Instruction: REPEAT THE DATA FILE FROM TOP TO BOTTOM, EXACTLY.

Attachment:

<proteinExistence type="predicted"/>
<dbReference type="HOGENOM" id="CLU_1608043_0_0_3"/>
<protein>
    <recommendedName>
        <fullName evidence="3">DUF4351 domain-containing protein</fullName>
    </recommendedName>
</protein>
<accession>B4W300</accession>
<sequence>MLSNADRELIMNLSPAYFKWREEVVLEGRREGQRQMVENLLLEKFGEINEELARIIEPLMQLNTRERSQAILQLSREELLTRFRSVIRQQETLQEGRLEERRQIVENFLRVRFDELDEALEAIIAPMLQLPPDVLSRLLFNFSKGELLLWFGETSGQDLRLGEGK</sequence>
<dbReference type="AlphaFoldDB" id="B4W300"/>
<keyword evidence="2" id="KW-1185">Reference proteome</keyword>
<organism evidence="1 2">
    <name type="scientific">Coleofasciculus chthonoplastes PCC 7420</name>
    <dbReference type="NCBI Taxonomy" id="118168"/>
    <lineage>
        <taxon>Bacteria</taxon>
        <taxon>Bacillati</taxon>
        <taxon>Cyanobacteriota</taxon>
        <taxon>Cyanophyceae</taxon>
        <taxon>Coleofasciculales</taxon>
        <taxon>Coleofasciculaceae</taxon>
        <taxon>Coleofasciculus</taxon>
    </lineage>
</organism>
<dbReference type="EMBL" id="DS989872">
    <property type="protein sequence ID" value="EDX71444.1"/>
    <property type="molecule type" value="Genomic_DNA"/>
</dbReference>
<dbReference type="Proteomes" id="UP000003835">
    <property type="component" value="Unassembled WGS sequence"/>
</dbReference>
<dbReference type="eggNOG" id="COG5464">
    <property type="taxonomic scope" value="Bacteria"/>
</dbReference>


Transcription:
<proteinExistence type="predicted"/>
<dbReference type="HOGENOM" id="CLU_1608043_0_0_3"/>
<protein>
    <recommendedName>
        <fullName evidence="3">DUF4351 domain-containing protein</fullName>
    </recommendedName>
</protein>
<accession>B4W300</accession>
<sequence>MLSNADRELIMNLSPAYFKWREEVVLEGRREGQRQMVENLLLEKFGEINEELARIIEPLMQLNTRERSQAILQLSREELLTRFRSVIRQQETLQEGRLEERRQIVENFLRVRFDELDEALEAIIAPMLQLPPDVLSRLLFNFSKGELLLWFGETSGQDLRLGEGK</sequence>
<dbReference type="AlphaFoldDB" id="B4W300"/>
<keyword evidence="2" id="KW-1185">Reference proteome</keyword>
<organism evidence="1 2">
    <name type="scientific">Coleofasciculus chthonoplastes PCC 7420</name>
    <dbReference type="NCBI Taxonomy" id="118168"/>
    <lineage>
        <taxon>Bacteria</taxon>
        <taxon>Bacillati</taxon>
        <taxon>Cyanobacteriota</taxon>
        <taxon>Cyanophyceae</taxon>
        <taxon>Coleofasciculales</taxon>
        <taxon>Coleofasciculaceae</taxon>
        <taxon>Coleofasciculus</taxon>
    </lineage>
</organism>
<dbReference type="EMBL" id="DS989872">
    <property type="protein sequence ID" value="EDX71444.1"/>
    <property type="molecule type" value="Genomic_DNA"/>
</dbReference>
<dbReference type="Proteomes" id="UP000003835">
    <property type="component" value="Unassembled WGS sequence"/>
</dbReference>
<dbReference type="eggNOG" id="COG5464">
    <property type="taxonomic scope" value="Bacteria"/>
</dbReference>